Ideally, people should strive to open up the conversation.  This is where real change and learning happens.  Move into a conversation with a curiosity.  Ask for explanations.  People often use parrot phrases they are used to hearing without diving deep into them and understanding what they mean.  Here’s an example.  A family are watching TV.  A young woman walks across into frame wearing a short dress.  One of the family members says, “She’s really asking for it dressed like that.”  Here is where we can be grateful for DVR and pause the TV for a discussion.  With a curious, non-judgmental tone, ask for clarification and elaboration.  What is she asking for?  It couldn’t be sex as that requires verbal consent.  It couldn’t be an attack as that implies the victim is to blame for the actions of a perpetrator.  If she is asking for something, what would that be?  Here a conversation can be opened.  You can share facts about how what a woman wears does not alter her risk of being sexually assaulted.  You can talk about body confidence.  You can talk about how this phrase has been used to keep women “in their place” for centuries.  It gives space for someone to say, “I’ve never really thought about that before.” There is less need to become defensive.  You can even talk about how you have used phrases in the past that you would never use now after really thinking about what they mean. There are times when it is best to shut down the conversation.  This could be for personal safety, to protect the vulnerable or to make a point.  Here is real life example of shutting things down in a way that was effective and powerful.   A woman was promoted onto an executive track position.  Her colleague entered the break room and heard someone call this woman a “diversity hire” and say, “Every time I see a woman get pushed up like that I just think that’s one less man able to provide for his family.”  The colleague then chose to enter the conversation and say, “Oh, don’t worry.  She has a family she is supporting.  Kids are still getting fed on the company dime.”  This was 2015.  The conversation was shut down.  Whether or not the colleague changed his mind we will never know.  However, the rhetoric of the break room became safer for everyone.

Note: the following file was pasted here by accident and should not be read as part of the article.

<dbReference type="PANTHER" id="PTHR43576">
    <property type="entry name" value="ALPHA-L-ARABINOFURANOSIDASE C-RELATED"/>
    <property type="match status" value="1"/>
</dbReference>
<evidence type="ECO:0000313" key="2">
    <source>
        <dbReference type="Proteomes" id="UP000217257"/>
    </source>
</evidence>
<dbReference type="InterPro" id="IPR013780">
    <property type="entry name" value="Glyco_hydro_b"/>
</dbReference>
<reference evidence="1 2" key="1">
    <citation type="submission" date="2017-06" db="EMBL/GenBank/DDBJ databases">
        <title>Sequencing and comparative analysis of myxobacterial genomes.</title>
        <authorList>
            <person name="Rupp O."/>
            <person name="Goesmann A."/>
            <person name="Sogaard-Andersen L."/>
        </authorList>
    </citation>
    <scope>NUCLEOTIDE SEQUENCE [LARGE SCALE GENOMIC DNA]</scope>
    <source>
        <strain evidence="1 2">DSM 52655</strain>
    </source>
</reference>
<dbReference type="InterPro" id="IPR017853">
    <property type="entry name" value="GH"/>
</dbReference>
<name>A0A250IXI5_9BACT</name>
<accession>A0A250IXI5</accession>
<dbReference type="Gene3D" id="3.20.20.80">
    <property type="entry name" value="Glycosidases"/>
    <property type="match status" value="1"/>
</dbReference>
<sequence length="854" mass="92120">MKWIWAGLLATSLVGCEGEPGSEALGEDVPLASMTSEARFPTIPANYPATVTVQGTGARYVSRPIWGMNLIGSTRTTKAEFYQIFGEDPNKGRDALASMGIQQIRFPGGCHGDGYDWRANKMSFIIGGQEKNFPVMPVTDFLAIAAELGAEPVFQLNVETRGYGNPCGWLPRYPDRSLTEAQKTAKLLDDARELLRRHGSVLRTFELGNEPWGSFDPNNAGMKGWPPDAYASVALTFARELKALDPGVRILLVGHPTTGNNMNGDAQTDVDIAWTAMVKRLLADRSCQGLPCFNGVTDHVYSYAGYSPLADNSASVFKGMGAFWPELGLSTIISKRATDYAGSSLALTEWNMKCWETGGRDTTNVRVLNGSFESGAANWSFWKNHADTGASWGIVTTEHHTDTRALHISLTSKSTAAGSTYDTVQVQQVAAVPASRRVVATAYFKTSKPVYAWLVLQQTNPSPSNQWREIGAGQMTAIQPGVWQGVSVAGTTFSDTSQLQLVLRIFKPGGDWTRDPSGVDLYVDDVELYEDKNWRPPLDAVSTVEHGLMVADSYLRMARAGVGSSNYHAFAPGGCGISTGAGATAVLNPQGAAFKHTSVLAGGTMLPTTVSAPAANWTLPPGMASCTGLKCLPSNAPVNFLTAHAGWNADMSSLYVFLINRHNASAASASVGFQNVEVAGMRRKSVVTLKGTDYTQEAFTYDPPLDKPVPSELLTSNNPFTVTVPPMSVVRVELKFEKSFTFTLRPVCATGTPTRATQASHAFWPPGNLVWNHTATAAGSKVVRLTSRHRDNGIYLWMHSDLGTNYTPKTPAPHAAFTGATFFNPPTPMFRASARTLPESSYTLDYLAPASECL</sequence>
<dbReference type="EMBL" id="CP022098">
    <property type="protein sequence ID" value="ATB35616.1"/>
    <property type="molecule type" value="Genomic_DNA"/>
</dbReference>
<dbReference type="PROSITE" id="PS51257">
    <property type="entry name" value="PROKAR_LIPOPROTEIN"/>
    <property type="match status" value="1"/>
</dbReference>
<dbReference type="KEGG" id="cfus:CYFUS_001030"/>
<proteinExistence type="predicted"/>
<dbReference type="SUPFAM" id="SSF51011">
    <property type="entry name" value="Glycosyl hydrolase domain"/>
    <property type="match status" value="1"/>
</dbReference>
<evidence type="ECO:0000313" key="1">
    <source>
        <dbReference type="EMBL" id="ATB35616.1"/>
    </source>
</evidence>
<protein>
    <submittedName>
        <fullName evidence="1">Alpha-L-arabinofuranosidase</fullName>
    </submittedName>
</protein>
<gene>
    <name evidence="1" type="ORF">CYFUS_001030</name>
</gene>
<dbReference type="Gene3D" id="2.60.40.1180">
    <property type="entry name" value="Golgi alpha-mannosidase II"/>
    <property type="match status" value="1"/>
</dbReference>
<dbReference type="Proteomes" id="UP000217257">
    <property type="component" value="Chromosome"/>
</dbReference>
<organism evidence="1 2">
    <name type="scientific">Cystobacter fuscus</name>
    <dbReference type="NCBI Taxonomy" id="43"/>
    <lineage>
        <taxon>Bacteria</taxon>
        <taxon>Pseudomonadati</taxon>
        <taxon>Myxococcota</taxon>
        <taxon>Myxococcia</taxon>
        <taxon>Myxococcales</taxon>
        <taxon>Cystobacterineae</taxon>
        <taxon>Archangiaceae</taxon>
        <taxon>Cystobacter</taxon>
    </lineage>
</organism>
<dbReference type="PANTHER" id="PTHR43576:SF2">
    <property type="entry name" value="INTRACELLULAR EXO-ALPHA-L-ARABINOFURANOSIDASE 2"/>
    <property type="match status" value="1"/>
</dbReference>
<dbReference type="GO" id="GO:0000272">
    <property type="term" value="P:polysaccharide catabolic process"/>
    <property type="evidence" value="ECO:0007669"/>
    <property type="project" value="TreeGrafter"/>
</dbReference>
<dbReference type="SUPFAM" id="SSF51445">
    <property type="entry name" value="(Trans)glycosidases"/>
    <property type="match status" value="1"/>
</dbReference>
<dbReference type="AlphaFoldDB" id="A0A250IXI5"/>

What do we challenge?

Whenever I speak on how to challenge, I get asked this question: “But, what counts as important enough to challenge?”  This is a personal choice.  It’s easy to see overtly discriminatory language and actions.  No one will say its ok for a boss to slap his assistant on the backside.  It’s the microaggressions, the snide comments that we let go even though we know they are wrong.  Which of those do we pull up?

You can start by not taking part in excusing discrimination.  “Locker room talk” is only that because people have been trained to do it and that it’s acceptable.  Locker rooms can be bias free without being silent.  From there, move onto the microaggressions.  Phrases like “She gets hysterical.” in place of a man being “passionate and driven” should be challenged.  Language and actions that imply someone is lesser should always be challenged.